Wide carry in futures markets, weak harvest basis and low transportation rates suggest positive prospects for grain elevators
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A brief video synopsis of the report, “Who Will Own The Grain? Elevators Eye Improved Prospects” is available on the CoBank YouTube channel. The full report is available at
CoBank is a $124 Billion cooperative bank serving vital industries across rural America. The bank provides loans, leases, export financing and other financial services to agribusinesses and rural power, water and communications providers in all 50 states. The bank also provides wholesale loans and other financial services to affiliated Farm Credit associations serving more than 70,000 farmers, ranchers and other rural borrowers in 23 states around the country.
CoBank is a member of the Farm Credit System, a nationwide network of banks and retail lending associations chartered to support the borrowing needs of U.S. agriculture, rural infrastructure and rural communities. Headquartered outside Denver, Colorado, CoBank serves customers from regional banking centers across the U.S. and also maintains an international representative office in Singapore.
DENVER — The coming year is likely to offer opportunities for grain elevators to secure positive margins, according to a new report from CoBank’s Knowledge Exchange Division. Significant carry, a weak harvest basis and low transportation rates point to improved margins for 2018. Additionally, a wet fall in the eastern Corn Belt and Northern Plains will likely improve drying revenue in those areas.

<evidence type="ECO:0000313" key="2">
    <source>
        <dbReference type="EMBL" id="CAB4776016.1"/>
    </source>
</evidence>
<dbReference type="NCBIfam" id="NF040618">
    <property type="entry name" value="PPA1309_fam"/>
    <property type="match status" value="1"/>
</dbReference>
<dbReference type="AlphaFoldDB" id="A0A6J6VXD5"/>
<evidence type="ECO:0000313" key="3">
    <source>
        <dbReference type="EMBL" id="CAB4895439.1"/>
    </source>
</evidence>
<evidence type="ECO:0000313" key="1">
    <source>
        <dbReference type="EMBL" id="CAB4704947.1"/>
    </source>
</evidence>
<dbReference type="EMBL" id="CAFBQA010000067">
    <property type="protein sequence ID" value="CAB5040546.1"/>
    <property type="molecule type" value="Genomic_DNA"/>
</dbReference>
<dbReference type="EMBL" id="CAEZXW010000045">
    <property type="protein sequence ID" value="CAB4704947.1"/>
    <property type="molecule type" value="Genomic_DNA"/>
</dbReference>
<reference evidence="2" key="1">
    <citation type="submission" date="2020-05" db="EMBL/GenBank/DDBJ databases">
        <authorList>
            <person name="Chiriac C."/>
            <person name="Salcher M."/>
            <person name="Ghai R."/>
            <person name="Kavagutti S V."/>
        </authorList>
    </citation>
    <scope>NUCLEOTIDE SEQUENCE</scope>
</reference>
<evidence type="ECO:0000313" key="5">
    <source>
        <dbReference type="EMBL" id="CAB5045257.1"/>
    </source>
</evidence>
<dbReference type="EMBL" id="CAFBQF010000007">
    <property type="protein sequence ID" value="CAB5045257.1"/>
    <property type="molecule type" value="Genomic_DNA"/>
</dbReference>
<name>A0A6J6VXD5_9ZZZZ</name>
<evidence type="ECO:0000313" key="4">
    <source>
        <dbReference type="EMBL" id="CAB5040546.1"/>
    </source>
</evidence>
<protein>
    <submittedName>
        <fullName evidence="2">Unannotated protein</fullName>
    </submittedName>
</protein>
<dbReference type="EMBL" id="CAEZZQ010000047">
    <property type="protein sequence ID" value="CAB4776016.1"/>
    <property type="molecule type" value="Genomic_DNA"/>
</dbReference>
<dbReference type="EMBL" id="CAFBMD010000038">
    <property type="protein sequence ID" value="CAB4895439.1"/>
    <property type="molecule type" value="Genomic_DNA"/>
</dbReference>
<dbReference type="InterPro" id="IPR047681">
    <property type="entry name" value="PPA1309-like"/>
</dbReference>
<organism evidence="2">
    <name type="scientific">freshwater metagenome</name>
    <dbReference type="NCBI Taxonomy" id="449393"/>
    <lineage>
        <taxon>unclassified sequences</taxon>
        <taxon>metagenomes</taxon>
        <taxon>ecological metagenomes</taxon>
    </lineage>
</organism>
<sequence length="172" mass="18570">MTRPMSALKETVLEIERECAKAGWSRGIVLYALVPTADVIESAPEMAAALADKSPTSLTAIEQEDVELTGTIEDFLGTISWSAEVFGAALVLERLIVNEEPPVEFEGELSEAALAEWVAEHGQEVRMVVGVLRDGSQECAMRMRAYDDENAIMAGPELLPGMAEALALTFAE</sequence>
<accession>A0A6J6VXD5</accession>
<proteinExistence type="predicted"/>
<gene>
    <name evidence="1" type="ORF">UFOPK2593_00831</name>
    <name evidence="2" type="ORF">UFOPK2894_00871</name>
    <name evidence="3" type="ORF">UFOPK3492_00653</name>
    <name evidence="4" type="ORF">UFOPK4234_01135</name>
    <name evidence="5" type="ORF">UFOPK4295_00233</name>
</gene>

“A large carryover and another huge crop have created an attractive carry in futures markets, particularly for wheat,” said Will Secor, an economist with CoBank. “Current market conditions will provide elevators with better returns year-over-year if they are able to purchase the grain.”
U.S. ending stocks for corn and soybeans in 2018 are currently estimated to be the largest since 1987/88 and 2006/07 respectively, but stocks-to-use ratios remain manageable. However, the supply situation for wheat remains more burdensome, with large stocks expected to continue to weigh on the market in the coming year.
As a result of these large supplies, localized storage shortages have developed in the western Corn Belt, especially Nebraska, Iowa and Kansas.
Carry, Basis and Transportation
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The futures carry has moved wider through 2018, incentivizing many elevators to gain ownership and store wheat and corn with their relative carry advantage to soybeans, Secor said.
Corn and soybean basis in most areas is tracking lower or approximately the same as last year, with large stocks and strong production outpacing demand growth. For wheat, basis is stronger with shrinking stocks, lower production and steady export demand.
“Elevators locking in basis at this stage are likely in good shape, as basis is at or near harvest lows,” he said. “Basis looks to strengthen this coming year as processors and ethanol plants work through grain stocks early in the year.”
On-farm storage capacity and local end-user demand is also likely to influence basis. “This dynamic may play a large role, with farmers reluctant to sell corn at low prices and willing to store it themselves if they can,” Secor said.
Meanwhile, transportation rates are expected to remain low, with barge rates in line with the three-year average and ample railcar availability at significantly lower cost than previous years. However, diesel prices are up, which may impact margins for elevators that do not have rail or barge access.
“With strong domestic growth and tightening global corn and soybean balance sheets, many elevators should benefit from strengthening basis this year and an improvement in margins year-over-year,” Secor said.
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